There is a wide gap between the diversity of American households and the housing stock, much of which is homogeneously geared toward nuclear families. Designers working in housing and community design are taking steps to address this disparity in innovative ways, from adapting older building types to make spaces more flexible to rethinking density and the scale of residences. With a changing population, an array of housing models is needed to address all residents’ needs, including those of the most vulnerable populations.
On February 7, 2018, the National Building Museum in Washington, D.C., hosted a talk on supportive housing solutions, featuring presentations by Rosanne Haggerty, President, Community Solutions; Debbie Burkart, National Vice President, Supportive Housing, National Equity Fund, Inc.; and Jennifer Schneider, Associate Director of Housing Development, SOME (So Others Might Eat).
This program was part of a series complementing the museum’s new exhibition Making Room: Housing for a Changing America, open through September 16, 2018.
The exhibition offers a snapshot of the country’s housing needs, with some statistics that community designers, leaders, and policymakers should take into account as they imagine new ways to meet evolving demands. For instance, a dramatic shift in American households has taken place since 1950—nuclear families were the leading category then, at 43% of households. That percentage has dropped to 20%, while 28% of households are single people living alone—now the largest category.
The growing population of single adults often struggle to find housing in markets where two-, three-, and four-bedroom apartments and houses are the most prevalent type available. While developers and platforms like WeLive, Ollie, CoAbode, and Nesterly seek to meet the needs of those seeking different housing arrangements, like roommates for empty nesters or apartment-sharing, new housing models are also emerging to serve a much more diverse population of households.
Elsewhere in the exhibition, key issues like zoning regulations and cohousing are defined and a wide range of case studies are presented, demonstrating a variety of typologies and scales. Projects featuring a significant landscape or public space component include:
Landscape: Joanna Massey Lelekacs
The Alley Flat Initiative
The University of Texas School of Architecture, the University of Texas Center for Sustainable Development (UTCSD), the Guadalupe Neighborhood Development Corporation (GNDC), and the Austin Community Design and Development Center (ACDDC)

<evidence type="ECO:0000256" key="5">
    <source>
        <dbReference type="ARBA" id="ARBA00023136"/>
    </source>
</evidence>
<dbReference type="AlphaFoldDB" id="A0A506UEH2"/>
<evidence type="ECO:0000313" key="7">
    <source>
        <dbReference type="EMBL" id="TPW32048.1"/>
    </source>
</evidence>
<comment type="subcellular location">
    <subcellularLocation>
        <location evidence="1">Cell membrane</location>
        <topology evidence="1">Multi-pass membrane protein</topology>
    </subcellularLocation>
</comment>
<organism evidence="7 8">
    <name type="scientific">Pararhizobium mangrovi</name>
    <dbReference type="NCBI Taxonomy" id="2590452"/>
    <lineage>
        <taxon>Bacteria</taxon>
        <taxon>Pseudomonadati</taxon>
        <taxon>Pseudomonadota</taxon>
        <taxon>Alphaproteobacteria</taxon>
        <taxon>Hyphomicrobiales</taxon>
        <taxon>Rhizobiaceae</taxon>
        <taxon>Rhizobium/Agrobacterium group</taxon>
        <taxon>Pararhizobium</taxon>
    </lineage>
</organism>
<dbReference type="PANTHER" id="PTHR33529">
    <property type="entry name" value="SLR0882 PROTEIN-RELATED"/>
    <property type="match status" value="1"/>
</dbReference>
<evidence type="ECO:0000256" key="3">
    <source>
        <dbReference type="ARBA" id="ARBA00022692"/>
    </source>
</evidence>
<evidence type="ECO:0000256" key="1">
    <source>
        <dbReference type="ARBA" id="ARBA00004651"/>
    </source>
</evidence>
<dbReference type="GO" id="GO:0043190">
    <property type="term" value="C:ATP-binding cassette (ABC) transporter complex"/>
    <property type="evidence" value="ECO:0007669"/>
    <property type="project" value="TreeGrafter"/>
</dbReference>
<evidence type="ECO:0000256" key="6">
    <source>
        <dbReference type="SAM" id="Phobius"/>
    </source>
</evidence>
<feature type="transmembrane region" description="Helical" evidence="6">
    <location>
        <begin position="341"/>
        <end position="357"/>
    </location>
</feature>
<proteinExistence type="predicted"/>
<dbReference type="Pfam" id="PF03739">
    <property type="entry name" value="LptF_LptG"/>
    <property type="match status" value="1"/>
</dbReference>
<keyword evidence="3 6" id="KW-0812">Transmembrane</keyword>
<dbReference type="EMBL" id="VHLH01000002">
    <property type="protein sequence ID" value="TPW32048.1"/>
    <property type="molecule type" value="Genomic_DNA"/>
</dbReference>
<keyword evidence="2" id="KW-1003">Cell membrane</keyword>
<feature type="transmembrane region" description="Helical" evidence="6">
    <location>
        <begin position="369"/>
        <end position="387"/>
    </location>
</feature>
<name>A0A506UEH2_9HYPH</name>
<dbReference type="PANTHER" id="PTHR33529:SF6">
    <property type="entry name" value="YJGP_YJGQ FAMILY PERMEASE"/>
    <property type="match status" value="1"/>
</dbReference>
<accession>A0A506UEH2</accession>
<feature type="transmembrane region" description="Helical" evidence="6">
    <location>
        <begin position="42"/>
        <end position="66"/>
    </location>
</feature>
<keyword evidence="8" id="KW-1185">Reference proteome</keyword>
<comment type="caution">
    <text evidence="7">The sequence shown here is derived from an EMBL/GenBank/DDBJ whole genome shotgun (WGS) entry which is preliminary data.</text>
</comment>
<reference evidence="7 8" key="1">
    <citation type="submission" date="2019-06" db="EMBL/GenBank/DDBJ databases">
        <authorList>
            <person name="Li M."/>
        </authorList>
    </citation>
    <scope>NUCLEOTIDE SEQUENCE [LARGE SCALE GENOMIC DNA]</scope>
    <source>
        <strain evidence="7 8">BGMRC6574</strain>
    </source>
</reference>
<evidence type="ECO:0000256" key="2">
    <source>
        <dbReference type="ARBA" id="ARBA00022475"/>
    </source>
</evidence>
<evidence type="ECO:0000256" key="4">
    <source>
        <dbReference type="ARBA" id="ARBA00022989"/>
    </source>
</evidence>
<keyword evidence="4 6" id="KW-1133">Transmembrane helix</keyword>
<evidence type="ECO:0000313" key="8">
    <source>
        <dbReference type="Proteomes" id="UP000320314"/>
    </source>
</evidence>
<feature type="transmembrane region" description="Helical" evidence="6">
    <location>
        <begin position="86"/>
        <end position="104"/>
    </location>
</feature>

One University Crescent
Burnaby, British Columbia, Canada
Landscape Architect: Durante Kreuk Ltd.
The February talk on supportive housing solutions explored options that address the needs of vulnerable populations, including veterans; barriers to affordability; and a few creative solutions for chronically homeless populations.
Among other recent trends, the speakers outlined a growing emphasis within supportive housing on providing services for residents on-site and devoting greater attention to how those spaces for services connect with living areas and also to common areas for residents. It is critical for communal areas, both indoors and out, to be welcoming and efficient, helping residents achieve independence through interdependence.
Similarly, there has been a move toward transforming permanent supportive housing into community centers, with designers paying close attention to context and ensuring that housing fits into its community. New, expanded shared spaces provide connection for residents to the outdoors, and also invite the wider community in through events and attractive public amenities.
For both new developments and reinventions of older housing, green features are also an important part of supportive housing developments, ranging from cisterns for rainwater harvesting to permeable walkways and green roofs. The Margot and Harold Schiff Residences in Chicago is one example of this green focus, with landscape architecture by Terry Guen Design Associates. The incorporation of sustainable features is accompanied by an increased focus on proactive care and maintenance, with an operations and maintenance manual and training programs for both staff and residents about building features recommended.
During the talk, a few of the key acts of legislation, initiatives, and funding sources mentioned included:
Built for Zero, Community Solutions
Project-based Veterans Affairs Supportive Housing (VASH) vouchers
Are you passionate about the future of housing and community design, and looking to connect with other ASLA members who share your focus? Consider joining the leadership team for ASLA’s Housing & Community Design Professional Practice Network (PPN). We are seeking to reactivate this PPN, and need a few volunteers to get started. Let us know if you’re interested in getting involved!